“When the project is complete, hopefully within two and a half to three years, Tech could host everything from the ACC championships to the NCAA Championships, the Junior and Senior Nationals, the U.S. Open or the Olympic trials,” Baron said.
The Tech men’s team swims at the Aquatic Center when the weather is good.
“This season, we were fortunate to be able to swim there until December because the weather was so mild,” Baron said. The Tech team moves indoors to an adjacent swimming facility when the weather turns cold.
Baron is confident Tech can become a national power in swimming.
“Georgia Tech has a lot of positives on its side,” he said. “We have a facility that will attract top athletes. And we have an athletic director who is giving us tremendous support.
“I look at Stanford and California, both of which have won national titles in swimming,” he said. “Those schools compare so favorably with Georgia Tech in academics. All three are giants in engineering. I say if they can do it, we can, too. Of course, it will take a great recruiting effort and a public relations effort to bring us to that level. It cannot be done overnight.”
Baron learned what it takes to win during an illustrious career as a swimming competitor. A two-time All-America at Auburn, he also competed for the U.S. National team, winning 10 gold medals in international events. He participated in the U.S. Olympic Trials in 1984.
Coming out of high school at the Bolles School in Jacksonville, Fla., after growing up in Boca Raton, Fla., he was ranked No. 1 in the country in the 200 freestyle–his best event. He broke the national prep record in that event. He also swam a number of other events, including the 200 individual medley and the 100 butterfly.
Once he stepped down as a swimmer, Baron quickly proved himself in the coaching ranks. One of the highlights came when he was head coach of the United States National team which competed at the 15th World Maccabiah Games in Israel in 1997. The team swept a total of 40 medals.
Baron’s formula for success begins in the classroom–not in the pool.
“What our swimmers do in their four years at Tech is important,” he said.”But what they do the next 40 years is more important. That’s why academic pursuit is so vital.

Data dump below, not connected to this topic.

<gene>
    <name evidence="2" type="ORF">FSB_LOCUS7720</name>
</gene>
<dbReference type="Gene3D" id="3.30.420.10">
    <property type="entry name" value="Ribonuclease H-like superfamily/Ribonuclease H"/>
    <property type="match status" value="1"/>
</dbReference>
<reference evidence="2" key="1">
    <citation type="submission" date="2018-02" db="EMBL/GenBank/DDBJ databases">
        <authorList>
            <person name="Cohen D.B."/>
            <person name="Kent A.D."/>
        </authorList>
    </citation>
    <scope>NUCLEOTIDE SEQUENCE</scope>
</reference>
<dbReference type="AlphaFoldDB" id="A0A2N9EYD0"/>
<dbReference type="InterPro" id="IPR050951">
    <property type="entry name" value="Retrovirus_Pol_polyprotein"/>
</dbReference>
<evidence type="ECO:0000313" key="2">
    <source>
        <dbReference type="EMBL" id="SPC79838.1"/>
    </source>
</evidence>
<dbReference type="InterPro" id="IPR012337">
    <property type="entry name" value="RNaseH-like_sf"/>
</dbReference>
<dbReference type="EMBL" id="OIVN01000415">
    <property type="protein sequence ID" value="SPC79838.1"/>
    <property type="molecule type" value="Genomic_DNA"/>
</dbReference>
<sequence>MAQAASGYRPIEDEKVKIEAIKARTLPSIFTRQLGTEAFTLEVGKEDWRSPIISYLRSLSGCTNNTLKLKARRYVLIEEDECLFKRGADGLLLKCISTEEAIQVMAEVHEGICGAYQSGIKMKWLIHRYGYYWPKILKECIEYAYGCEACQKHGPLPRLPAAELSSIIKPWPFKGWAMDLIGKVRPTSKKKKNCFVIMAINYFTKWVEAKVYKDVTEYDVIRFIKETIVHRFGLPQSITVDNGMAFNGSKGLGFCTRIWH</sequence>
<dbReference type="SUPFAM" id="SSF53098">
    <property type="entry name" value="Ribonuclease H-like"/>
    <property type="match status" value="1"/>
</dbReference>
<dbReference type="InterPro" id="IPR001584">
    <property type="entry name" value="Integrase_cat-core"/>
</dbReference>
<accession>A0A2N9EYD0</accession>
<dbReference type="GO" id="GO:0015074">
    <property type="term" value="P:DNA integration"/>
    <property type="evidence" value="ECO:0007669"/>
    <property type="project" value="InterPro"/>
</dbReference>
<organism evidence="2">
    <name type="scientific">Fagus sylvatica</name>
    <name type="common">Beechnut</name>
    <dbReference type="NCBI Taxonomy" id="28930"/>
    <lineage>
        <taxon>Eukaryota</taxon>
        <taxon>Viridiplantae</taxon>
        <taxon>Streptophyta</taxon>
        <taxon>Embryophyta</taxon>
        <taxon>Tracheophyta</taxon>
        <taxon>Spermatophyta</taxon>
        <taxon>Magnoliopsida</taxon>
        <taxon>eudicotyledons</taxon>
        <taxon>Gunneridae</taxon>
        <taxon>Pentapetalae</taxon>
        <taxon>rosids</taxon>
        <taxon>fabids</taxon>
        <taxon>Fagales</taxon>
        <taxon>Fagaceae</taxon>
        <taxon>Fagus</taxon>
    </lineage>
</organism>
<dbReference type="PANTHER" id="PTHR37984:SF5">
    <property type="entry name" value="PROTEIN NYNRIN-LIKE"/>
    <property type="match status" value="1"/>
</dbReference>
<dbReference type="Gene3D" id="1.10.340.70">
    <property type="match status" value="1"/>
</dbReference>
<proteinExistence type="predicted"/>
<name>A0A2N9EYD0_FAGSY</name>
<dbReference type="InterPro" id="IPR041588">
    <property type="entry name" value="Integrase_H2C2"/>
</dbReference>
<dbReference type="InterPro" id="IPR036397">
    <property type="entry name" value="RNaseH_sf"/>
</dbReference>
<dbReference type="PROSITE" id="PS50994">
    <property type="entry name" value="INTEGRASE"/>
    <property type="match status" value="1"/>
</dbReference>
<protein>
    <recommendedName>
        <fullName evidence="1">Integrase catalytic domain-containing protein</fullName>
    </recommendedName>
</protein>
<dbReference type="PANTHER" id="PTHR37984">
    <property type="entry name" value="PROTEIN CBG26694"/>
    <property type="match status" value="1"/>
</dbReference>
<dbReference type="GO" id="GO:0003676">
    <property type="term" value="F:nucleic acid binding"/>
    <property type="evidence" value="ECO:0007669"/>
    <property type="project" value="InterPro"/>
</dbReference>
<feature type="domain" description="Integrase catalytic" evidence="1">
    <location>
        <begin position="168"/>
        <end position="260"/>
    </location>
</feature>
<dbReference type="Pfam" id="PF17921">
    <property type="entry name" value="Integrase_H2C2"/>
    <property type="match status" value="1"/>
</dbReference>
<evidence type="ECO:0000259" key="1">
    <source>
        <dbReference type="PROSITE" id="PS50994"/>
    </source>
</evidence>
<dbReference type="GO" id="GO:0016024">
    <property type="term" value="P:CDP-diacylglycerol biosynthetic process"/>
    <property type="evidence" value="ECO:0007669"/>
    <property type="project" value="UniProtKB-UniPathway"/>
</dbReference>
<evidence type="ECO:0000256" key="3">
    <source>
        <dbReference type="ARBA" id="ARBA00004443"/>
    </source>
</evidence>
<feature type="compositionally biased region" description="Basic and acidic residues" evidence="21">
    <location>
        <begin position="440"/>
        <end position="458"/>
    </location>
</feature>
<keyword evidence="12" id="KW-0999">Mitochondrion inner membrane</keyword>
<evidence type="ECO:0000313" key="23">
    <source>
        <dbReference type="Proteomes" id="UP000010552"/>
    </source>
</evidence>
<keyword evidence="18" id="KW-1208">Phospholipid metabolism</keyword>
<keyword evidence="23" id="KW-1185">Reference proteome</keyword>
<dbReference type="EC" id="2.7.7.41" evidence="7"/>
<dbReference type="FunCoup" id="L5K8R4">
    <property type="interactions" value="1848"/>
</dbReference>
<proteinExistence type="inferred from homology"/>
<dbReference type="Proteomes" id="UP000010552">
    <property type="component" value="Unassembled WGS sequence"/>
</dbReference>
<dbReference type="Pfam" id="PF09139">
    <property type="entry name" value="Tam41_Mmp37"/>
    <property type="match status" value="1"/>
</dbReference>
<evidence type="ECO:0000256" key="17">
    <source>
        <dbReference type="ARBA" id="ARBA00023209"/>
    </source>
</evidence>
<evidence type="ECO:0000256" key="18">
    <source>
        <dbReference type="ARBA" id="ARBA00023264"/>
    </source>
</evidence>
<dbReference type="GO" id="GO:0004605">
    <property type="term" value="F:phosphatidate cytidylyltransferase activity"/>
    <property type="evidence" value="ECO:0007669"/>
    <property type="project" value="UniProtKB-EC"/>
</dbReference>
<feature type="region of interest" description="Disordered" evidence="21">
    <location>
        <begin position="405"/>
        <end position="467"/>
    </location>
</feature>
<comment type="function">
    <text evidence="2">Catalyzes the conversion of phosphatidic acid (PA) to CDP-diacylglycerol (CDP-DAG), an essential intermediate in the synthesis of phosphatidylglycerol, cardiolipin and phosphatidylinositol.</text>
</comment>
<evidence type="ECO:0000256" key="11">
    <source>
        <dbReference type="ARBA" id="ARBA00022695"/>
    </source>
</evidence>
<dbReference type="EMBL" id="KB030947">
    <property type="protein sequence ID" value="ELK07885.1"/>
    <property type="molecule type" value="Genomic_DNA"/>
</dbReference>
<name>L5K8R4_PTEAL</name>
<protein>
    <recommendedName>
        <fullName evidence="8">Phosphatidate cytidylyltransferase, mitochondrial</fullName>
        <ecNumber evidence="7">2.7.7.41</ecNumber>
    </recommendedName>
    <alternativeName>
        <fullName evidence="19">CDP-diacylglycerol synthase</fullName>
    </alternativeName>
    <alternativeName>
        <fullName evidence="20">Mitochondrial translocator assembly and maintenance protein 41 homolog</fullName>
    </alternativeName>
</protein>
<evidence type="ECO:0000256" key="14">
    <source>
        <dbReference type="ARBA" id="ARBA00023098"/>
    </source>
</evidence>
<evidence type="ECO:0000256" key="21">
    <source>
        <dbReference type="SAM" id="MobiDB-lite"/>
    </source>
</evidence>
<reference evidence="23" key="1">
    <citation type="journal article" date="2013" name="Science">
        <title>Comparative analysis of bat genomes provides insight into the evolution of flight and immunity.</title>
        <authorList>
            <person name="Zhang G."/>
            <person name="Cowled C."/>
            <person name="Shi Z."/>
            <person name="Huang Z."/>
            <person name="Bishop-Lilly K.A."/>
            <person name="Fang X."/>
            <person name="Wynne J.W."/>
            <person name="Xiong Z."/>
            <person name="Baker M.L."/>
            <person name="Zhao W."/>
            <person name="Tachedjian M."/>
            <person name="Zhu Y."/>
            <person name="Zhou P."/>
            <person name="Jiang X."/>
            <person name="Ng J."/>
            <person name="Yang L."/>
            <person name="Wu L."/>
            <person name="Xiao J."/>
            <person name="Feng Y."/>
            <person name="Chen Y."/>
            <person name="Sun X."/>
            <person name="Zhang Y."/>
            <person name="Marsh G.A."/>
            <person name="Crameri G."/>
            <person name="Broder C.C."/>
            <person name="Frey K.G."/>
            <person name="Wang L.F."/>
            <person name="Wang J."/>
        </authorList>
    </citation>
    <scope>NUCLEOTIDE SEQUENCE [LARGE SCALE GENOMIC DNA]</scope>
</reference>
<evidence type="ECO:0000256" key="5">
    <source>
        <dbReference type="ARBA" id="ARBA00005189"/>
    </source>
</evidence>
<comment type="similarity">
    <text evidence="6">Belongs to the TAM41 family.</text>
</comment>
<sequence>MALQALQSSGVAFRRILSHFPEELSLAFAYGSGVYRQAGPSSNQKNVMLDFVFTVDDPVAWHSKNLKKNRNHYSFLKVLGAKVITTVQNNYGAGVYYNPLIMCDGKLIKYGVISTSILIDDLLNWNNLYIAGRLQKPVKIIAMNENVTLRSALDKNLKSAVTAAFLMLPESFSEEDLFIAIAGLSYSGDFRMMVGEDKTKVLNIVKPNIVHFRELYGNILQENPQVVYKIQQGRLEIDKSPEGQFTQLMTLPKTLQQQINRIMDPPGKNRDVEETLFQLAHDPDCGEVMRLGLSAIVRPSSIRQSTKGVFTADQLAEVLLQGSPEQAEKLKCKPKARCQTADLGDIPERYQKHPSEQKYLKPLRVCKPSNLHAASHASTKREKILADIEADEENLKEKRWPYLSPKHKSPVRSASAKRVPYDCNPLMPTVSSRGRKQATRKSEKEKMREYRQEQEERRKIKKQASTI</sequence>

“We set academic goals for this year. We wanted the team to have a cumulative GPA of 2.80 or better and we wanted to have at least 12 Dean’s List students. Fortunately, we did even better. We wound up with an overall GPA of 3.175 and 18 of our 24 swimmers made the Dean’s List.”
As far as swimming philosophy is concerned, the coach stresses hard work and dedication. “Swimmers are unique athletes who practice long hours and at unusual times of the day,” he said. “Some teams have to practice whenever they can gain access to a pool. I know of teams that work out at 4:30 in the morning.
“At Georgia Tech, we practice from 6 to 7:30 in the morning and from 2:30 to 4:30 in the afternoon. In between there are classes and study sessions and also weight room work three days a week. It takes a lot of dedication. We are looking for athletes who are willing to pay the price to be successful and who are open-minded enough to learn new techniques and new race strategies.”
And Baron is looking hard. Men’s recruiting is in high gear. Recruiting for the women’s team starts soon. The coach is here, there and everywhere in his drive to give Georgia Tech a swimming program of national promience.
Editor’s Note: Jack Williams just recently retired after a 21-year stint as the Sports Information Director at Virginia Tech. Throughout a distinguished and award-wining career in college athletics and sports journalism, he has also served as Sports Information Director at North Carolina, as well as Assistant Sports Editor of both the Atlanta Journal & Constitution and the Raleigh News & Observer. He recently joined the Georgia Tech Sports Information Office as Sports Information Director Emeritus. His column will be a weekly feature on Ramblinwreck.com.